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3
The Raiding of the Barrows

We do not know whether Halbarad had any siblings or not. I decided to give him brothers, as that would make a better contrast to the female Dwarf living with them, but that is purely poetic licence. As this story begins approximately in 2985, T.A., Halbarad would be between forty and fifty at that time, assuming that he was around seventy during the Ring War. That would make Hallavor between seventy and eighty, considering the fact that as a rule, the Northern Dúnedain did not marry young.

Dwarves aged even more slowly than the Dúnedain – a Dwarf around sixty would still be considered young and just in marriageable age. Thus I made Rei about the same age as Halbarad, which would make her still young and adventurous four years later, when the quest to re-take Moria began.


~~~

CHAPTER 02 – THE RAIDING OF THE BARROWS

When in the next morn Hallavor went down to the stables of the Prancing Pony to look after their mounts, he was greeted by a string of very creative curses, delivered in Westron, Adûnaic and even in the harsh tongue of the Dunlendings, which many dwarves had learned to speak since Thorin Oakenshield had lived in Dunland with his following after the coming of the dragon. Unsurprisingly, the source of this creativity was Rei, stating very unflattering things about the young Dwarven thief’s character, parentage and honour – or, more precisely, the complete lack thereof.

“What happened?” asked Hallavor, amused, for Rei could be quite… entertaining when in full rage – unless said rage was aimed at himself, that is.

Rei gave him a furious look. “That little…” there came a word even Dunlendings only used when very, very drunk and much stronger or better armed than their opponent, “had stolen my pony!”

“Well,” said Hallavor reasonably, “what have you expected? He is a thief, is he not? Or did you truly think he would walk all the way to the Barrows?”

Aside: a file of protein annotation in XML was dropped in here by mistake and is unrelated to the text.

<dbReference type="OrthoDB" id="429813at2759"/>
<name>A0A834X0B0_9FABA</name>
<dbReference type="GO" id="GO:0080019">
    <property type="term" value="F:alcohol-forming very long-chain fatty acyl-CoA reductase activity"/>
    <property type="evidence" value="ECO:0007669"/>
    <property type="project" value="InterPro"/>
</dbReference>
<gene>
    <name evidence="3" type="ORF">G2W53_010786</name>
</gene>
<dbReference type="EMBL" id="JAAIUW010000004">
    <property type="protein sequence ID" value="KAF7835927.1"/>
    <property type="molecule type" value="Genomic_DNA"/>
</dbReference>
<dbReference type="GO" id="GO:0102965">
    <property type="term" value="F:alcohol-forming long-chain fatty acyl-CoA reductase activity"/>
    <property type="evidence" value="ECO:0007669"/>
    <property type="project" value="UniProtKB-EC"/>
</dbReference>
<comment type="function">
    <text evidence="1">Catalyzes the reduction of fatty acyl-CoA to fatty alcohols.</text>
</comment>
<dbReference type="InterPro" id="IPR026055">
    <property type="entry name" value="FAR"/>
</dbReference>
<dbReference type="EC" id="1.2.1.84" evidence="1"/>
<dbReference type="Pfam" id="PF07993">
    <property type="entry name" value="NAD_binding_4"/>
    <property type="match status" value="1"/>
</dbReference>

“I expected him to value his worthless life enough not to steal my pony!” answered Rei darkly, and she counted the coin in her belt purse. “That will do.”

“It will do what?” asked Hallavor, although he did have an inkling… and did not like it a bit.

“To rent a pony from Master Butterbur, what else?” she snapped. “I am going to get my pony back. I only hope the Barrow-wights will leave something of that miserable thief for me to tear to piece. I will pluck out his beard, hair by hair for this!”

“I do not think that would be such a good idea,” said Hallavor in concern. “Going to the Barrows, I mean. What you do with the thief is your business.”

Rei shrugged. “And I do not care. I shall not let a thief of no significant breed and no family to have robbed me, and a male one at that. Some males need to be put to their places, and that is something I am very good at.”

That was certainly true, for Rei never had any difficulties to properly put Hallavor’s sons to their places, even though they were all adults now and twice her size. Hallavor also knew that when she was in this enraged mood there was no reasoning with her.

“All right,” he said with a sigh. “Let us talk to Master Butterbur. If you are going to get into serious trouble, I am going with you.”

“There is no need,” said Rei. “I am more than capable of dealing with one delusional Dwarf on my own.”

“Mayhap so,” answered Hallavor sternly, “but not even you can deal with the Barrow-wights on your own. In truth, I am not even certain that we can deal with them together. Yet if you wish to go, I shall go with you. I have been there once, looking for the Chieftain – it was bad, and we barely escaped with our lives. I shall not allow you to go there alone.”

Rei shrugged again. “As you wish. Let us not waste any more time, then.”

* * * * * * * * * * * * * * * *
While it was true that Náli was a thief and knew little else than what his trade required, he knew his own trade well and was most certainly no fool. He knew all too well how perilous a task it was to try raiding the Barrow-downs, and he met every possible precaution to get out of there alive and hale.

For that reason, he took the considerable risk of “borrowing” Rei’s pony from the stables, right before sunset, when both patrons and servants of the Prancing Pony were asleep. Like all StiffBeards, he knew how to treat the good beast, so that if would follow him willingly; not causing any noise that would wake the stable hands. Having a mount was important, in case he would have to flee the Barrow-downs; and just like the Dwarves themselves, Dwarf ponies were fast and resilient and not easily frightened. The good beast could save his life, if needs must be.

Under different circumstances, he might even have harkened the Ranger’s warnings, for the Barrow-downs had a sinister reputation in Dwarven legends. Many a dark tale spoke of the Great Barrows; of the green mounds and the stone-rings upon the hills, and in the hallows among the hills. These had once been fortresses upon the heights, the legends said. Kings of small kingdoms fought each other fort he overlordship, and there had been victory and defeat, ‘til the towers fell and the fortresses were burned, and what had once been homes were turned into tombs.